My relationship with red has not been an easy one. But we’ve reconciled our incompatibilities. I use red in brief brilliant shots to fire up the garden scene. Dragon Wings is shiny, flashy, tough-as-nails, and always makes a healthy splash. I must have this red. I’m now working on improving my relations with pink.
'Robert Poore' Phlox paniculata
If you’ve fallen for the fairytale about David being the only mildew-resistant summer phlox, you really need to meet Robert. Tall, handsome, clean … and he’s more colorful than David. Trust me, he’ll keep you interested.
mid-height Zinnia hybrids
Currently in my favor is sweet yellow ‘Highlight’ hybrid. Here it is in late August after a summer of constant rain not splaying or showing even a hint of powdery mildew! But ‘Profusion Orange’, ‘Zahara Scarlet’, and ‘Zahara Rose’ are about on a par. They all contain some Zinnia angustifolia (a fine small garden plant in its own right) parentage and they’re all just so nice in mixed company.

Saturday, September 5, 2009

Hottest Pepper in the World

In my backyard in Emmaus grows a plant bearing about four dozen Bhut Jalokias. A combined 50 million Scoville units of heat are trapped in this little crop of peppers, which are the hottest in the world! I’d call that a lifetime supply of HOT. Clearly there are those who attach great value to homegrown fire—I infer this from the popularity of the Youtube videos that feature to all appearances sane young men (nearly always men) who boldly pop a pepper whole into their mouths, munch, and swallow. A strange sort of suspense ensues, where the viewer watches in anticipation of a horrific outcome—will he fall thrashing on the ground, or, worse, vomit? I have not done an exhaustive survey of this video genre but did watch as one (apparently) civilized young man with a clipped accent took off his glasses. Later in the 10-minute video, he put them back on. This was the height of the action. Oh there were beads of sweat, and his speech was halted at times but he remained amazingly calm under fire. I ascribe the viewers’ high regard for these videos to admiration for those who can withstand extreme self-torture and still keep their cool. And I admit, I was bizarrely enthralled by the man’s composure.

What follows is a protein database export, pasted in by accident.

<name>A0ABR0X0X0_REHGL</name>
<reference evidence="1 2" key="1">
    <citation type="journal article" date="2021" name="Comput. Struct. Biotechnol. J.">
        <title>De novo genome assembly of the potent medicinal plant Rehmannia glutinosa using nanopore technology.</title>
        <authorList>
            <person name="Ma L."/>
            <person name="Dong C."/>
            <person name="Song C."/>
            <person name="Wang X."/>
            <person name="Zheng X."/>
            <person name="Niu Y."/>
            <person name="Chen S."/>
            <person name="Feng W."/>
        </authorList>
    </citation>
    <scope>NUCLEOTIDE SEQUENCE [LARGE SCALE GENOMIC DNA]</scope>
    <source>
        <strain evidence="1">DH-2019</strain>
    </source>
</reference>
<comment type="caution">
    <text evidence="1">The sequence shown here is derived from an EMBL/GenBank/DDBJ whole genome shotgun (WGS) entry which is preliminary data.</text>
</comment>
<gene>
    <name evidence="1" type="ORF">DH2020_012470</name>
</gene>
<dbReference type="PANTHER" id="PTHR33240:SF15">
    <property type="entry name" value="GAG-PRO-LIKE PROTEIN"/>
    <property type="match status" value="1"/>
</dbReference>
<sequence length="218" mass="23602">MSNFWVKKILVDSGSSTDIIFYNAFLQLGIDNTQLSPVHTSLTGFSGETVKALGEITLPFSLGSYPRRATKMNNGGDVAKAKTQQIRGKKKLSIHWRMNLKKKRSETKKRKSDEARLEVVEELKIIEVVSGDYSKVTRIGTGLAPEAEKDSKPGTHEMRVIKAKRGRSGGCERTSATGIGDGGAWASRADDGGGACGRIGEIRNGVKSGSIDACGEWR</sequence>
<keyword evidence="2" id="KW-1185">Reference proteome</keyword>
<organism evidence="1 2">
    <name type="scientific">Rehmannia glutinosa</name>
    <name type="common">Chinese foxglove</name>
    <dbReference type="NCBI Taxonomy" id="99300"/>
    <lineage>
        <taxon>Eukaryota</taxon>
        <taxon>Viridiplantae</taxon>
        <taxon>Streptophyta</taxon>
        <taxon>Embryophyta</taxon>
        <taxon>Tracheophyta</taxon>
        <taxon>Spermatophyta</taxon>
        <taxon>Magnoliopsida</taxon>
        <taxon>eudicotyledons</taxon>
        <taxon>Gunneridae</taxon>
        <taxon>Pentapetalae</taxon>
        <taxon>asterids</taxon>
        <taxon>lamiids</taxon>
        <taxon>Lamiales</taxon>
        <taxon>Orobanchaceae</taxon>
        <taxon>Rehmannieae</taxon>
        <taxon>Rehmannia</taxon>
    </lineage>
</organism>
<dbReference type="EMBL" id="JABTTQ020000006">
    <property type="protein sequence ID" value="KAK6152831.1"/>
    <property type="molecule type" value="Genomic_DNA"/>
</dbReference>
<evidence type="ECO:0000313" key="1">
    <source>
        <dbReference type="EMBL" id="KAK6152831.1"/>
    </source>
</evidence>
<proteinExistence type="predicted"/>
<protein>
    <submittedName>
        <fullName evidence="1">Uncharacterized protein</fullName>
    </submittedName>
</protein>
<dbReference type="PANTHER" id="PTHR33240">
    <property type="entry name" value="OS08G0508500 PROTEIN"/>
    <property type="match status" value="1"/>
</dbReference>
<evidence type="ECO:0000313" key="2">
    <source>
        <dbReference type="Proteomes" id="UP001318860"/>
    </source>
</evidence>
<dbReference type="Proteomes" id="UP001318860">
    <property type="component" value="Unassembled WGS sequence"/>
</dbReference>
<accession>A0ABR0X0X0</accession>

Personally, I have no use for the issue of this plant, planted purely out of curiosity, and I feel a little bad about that. There’s a serious amount of capsaicin in the 50 or so fruits on my potted plant that could be put to use to kill prostate cancer cells, relieve pain, stop evildoers in their tracks, or (and this is my favorite) repel elephants! But it just doesn't work for my purposes—a mere whisper of Bhut would overwhelm a huge bowl of gazpacho. So I walk right by the potent peppers, harvest my tender lettuces and tomatoes, and then compile that sweetest of treats, a BLT (with pesto) picked, sliced, and eaten all within a quarter hour. Capsaicin releases endorphins, I know. But I prefer stumbling onto bliss as basil, tomato, and bacon juices mingle and drip, and I sop up the red-green dribbles on my plate with the toasted corners of the layered feast.
I suppose I could make a pretty Bhut ristra, hang it in my kitchen, and watch it slowly shrivel. I wonder if the fabled Bhut euphoria would permeate the air.

Wednesday, September 2, 2009

Ants at War

This summer, more than usual, my sidewalk has been blackened by big masses of ants. When it happened again this evening I looked the phenomenon up. I learned from this fascinating article that the little black ants that often make their way into our kitchens are called, aptly, sidewalk ants … and when they pile up on the sidewalk they are at war! Knowing this piece of information, I got out my magnifier and looked closer. Sure enough, there were mandibles thrashing and little ant bodies locked in layers of combat, often two or three against one. They fight over food, or territory, the ant article continued. Familiar story?